Apple's transition to its own silicon is one of the best decisions its made in recent years. Its ARM-based custom laptop chips are power-efficient beasts, electrifying this year's highly praised 14-inch and 16-inch MacBook Pros.
The Cupertino-based tech giant kicked Intel out of the window in favor Apple silicon, but its got another company in its crosshairs: Qualcomm. According to Qualcomm CEO Cristiano Amon, Apple may be ditching its chips for its own data-connectivity components (via CNBC).
Could the iPhone 16 get an Apple-made modem?
"We're making no plans for 2024, my planning assumption is we're not providing [Apple] a modem in '24, but it's their decision to make," Cristiano Amon told CNBC at Mobile World Congress.
For years, Apple has used Qualcomm's modem chips for iPhones, but as 9to5Mac pointed out, the relationship between the two companies hasn't always been peachy. Five years ago, Apple said Qualcomm overcharged it by billions of dollars in an illegal double-dipping scheme. That same year, the legal battle intensified when Qualcomm accused Apple of blackmail. Things came to a head when Qualcomm said it will no longer sell its components to Apple for the iPhone XS and XR. In response, Apple planned to ditch Qualcomm for Intel, but unfortunately, Intel announced that it was leaving the 5G modem industry.
As such, the Cupertino-based tech giant had no choice but to make nice with Qualcomm, but behind the scenes, Apple was reportedly still working on its own modem design. After all, Apple did acquire Intel's smartphone modem arm in 2019, so speculation that Apple would go solo for its wireless connectivity has been heating up for years.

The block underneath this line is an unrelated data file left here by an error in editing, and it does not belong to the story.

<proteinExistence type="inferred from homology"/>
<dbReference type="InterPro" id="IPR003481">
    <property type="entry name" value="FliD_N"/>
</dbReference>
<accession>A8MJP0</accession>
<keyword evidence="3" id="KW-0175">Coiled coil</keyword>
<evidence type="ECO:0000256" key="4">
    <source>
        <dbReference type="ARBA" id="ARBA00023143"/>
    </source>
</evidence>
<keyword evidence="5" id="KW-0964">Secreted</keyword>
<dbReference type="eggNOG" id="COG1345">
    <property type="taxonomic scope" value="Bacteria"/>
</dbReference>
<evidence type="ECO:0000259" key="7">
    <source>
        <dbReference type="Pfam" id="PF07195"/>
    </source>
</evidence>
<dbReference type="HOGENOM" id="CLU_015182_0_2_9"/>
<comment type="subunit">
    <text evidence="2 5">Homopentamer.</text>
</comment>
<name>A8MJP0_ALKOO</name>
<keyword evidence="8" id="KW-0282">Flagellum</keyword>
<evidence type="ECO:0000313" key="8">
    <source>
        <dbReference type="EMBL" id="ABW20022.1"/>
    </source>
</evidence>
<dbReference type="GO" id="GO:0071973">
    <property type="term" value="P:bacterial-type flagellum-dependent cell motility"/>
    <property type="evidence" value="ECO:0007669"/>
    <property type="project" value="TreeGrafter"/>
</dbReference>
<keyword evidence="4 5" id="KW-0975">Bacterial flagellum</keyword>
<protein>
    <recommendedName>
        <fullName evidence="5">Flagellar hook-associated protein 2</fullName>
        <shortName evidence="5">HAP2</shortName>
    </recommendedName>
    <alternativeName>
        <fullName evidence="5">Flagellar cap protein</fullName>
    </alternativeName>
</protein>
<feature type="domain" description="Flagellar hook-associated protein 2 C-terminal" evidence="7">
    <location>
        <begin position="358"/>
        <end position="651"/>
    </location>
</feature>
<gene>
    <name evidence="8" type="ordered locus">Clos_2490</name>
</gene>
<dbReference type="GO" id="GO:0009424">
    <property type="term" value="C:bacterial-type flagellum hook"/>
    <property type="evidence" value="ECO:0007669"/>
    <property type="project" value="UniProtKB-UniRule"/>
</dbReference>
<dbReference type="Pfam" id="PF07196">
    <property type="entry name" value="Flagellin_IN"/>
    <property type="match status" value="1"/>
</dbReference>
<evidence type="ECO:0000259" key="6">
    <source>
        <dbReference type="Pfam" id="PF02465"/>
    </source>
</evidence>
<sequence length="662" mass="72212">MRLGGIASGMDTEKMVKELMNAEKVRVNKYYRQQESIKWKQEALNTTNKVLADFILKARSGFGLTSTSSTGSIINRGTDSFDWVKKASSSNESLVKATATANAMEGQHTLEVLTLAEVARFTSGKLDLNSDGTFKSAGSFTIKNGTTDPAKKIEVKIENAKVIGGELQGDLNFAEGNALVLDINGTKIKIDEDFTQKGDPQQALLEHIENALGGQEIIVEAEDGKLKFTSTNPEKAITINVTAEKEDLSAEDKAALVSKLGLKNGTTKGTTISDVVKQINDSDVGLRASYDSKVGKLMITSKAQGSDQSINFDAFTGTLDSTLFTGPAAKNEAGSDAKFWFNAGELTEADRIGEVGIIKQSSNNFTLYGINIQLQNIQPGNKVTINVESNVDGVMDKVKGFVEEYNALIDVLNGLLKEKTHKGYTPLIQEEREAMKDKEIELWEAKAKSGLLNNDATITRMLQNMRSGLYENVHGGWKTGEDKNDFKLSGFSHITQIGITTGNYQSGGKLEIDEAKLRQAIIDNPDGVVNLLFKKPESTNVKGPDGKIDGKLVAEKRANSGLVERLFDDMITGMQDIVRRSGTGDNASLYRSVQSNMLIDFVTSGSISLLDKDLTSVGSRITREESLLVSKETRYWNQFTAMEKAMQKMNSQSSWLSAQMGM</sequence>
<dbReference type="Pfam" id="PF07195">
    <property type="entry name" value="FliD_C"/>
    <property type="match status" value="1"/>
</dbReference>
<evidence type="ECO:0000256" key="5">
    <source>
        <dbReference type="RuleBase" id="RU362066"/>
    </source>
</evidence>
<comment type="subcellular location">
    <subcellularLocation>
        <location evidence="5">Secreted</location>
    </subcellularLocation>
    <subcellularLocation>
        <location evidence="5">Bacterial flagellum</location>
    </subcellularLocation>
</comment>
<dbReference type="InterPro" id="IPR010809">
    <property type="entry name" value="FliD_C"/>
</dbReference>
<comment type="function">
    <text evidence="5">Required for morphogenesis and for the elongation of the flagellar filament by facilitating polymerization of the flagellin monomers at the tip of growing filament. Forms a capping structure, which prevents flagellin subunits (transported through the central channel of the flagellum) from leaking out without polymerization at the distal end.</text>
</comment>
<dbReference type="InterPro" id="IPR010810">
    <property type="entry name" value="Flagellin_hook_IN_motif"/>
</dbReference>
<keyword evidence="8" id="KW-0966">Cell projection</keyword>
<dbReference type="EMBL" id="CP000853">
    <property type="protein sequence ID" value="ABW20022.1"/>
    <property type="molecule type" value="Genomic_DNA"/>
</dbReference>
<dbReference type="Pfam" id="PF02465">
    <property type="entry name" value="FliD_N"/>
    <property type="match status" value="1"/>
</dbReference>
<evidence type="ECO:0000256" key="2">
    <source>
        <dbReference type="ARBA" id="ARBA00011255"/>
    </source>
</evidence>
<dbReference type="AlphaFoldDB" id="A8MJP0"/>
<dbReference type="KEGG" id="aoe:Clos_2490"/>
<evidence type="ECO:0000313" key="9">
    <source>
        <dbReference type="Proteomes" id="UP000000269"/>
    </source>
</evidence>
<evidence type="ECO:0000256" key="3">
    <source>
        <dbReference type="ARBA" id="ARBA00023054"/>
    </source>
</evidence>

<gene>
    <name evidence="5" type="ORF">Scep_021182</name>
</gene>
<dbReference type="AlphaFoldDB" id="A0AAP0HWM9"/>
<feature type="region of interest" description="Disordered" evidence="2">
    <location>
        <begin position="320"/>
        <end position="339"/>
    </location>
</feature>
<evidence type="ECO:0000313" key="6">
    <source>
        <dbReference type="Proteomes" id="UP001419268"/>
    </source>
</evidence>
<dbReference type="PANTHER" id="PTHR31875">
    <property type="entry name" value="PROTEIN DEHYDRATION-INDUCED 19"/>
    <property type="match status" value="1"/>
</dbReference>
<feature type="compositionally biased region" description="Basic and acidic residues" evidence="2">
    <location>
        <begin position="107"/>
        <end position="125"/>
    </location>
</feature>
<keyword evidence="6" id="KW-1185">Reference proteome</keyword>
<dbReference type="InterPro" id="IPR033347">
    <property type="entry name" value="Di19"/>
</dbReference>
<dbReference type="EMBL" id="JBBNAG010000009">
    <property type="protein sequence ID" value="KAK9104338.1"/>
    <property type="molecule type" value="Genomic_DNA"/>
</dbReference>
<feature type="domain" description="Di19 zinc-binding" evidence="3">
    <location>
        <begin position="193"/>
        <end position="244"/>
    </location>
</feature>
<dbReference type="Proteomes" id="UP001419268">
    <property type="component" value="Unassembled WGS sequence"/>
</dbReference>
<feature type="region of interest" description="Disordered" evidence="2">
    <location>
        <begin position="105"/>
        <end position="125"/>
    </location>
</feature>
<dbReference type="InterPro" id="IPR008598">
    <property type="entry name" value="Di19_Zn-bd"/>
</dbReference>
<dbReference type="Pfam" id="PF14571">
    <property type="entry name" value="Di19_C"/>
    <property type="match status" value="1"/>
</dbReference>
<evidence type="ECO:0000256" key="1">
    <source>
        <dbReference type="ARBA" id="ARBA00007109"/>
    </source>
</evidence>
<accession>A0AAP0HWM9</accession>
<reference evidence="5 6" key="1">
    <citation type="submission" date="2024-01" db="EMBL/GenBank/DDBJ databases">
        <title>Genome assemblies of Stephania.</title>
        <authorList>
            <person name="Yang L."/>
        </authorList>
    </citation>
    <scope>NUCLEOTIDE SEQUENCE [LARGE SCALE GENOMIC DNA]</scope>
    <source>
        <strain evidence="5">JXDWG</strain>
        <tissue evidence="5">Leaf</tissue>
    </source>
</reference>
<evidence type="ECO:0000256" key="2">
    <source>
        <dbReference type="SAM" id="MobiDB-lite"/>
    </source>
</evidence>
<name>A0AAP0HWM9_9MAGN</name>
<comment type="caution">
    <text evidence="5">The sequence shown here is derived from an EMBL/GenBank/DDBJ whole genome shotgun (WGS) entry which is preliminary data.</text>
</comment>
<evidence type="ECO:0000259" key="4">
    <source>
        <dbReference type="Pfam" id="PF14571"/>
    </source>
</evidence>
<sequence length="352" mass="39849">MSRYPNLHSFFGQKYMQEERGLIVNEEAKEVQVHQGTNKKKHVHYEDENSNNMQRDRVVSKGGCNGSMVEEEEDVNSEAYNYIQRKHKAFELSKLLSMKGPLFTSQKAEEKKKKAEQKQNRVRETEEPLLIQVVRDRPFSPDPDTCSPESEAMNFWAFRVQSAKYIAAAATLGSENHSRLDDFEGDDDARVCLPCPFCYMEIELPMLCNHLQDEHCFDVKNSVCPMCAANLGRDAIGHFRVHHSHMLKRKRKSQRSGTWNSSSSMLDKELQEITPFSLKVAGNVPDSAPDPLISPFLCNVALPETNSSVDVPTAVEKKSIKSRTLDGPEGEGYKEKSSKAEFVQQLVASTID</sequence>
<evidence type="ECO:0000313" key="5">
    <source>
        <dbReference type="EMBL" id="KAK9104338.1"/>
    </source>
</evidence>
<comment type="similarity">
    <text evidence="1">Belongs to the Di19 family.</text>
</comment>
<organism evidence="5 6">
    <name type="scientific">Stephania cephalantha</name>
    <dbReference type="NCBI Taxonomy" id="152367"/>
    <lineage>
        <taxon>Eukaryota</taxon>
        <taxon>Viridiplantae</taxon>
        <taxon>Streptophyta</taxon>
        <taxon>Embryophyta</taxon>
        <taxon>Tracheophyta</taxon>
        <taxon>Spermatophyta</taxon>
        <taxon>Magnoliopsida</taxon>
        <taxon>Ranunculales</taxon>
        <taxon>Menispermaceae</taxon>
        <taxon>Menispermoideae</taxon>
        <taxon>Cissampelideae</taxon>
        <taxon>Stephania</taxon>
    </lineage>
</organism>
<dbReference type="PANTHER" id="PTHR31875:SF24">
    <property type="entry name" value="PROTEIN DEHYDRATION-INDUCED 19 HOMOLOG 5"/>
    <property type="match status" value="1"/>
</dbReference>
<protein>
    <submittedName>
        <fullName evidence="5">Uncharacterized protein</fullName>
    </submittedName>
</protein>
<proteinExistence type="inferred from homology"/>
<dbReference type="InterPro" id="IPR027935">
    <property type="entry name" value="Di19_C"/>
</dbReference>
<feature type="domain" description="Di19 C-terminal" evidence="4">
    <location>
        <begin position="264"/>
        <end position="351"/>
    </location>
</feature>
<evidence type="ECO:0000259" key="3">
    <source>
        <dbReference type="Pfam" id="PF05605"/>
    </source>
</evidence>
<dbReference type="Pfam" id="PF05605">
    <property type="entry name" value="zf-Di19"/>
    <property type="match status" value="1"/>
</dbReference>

Apple's decreased dependence on third-party manufacturers has been a boon for the iPhone maker, so we're excited to see that the iPhone maker is reportedly making custom-made modems for the iPhone 16.
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Kimberly Gedeon, holding a Master's degree in International Journalism, launched her career as a journalist for MadameNoire's business beat in 2013. She loved translating stuffy stories about the economy, personal finance and investing into digestible, easy-to-understand, entertaining stories for young women of color. During her time on the business beat, she discovered her passion for tech as she dove into articles about tech entrepreneurship, the Consumer Electronics Show (CES) and the latest tablets. After eight years of freelancing, dabbling in a myriad of beats, she's finally found a home at Laptop Mag that accepts her as the crypto-addicted, virtual reality-loving, investing-focused, tech-fascinated nerd she is. Woot!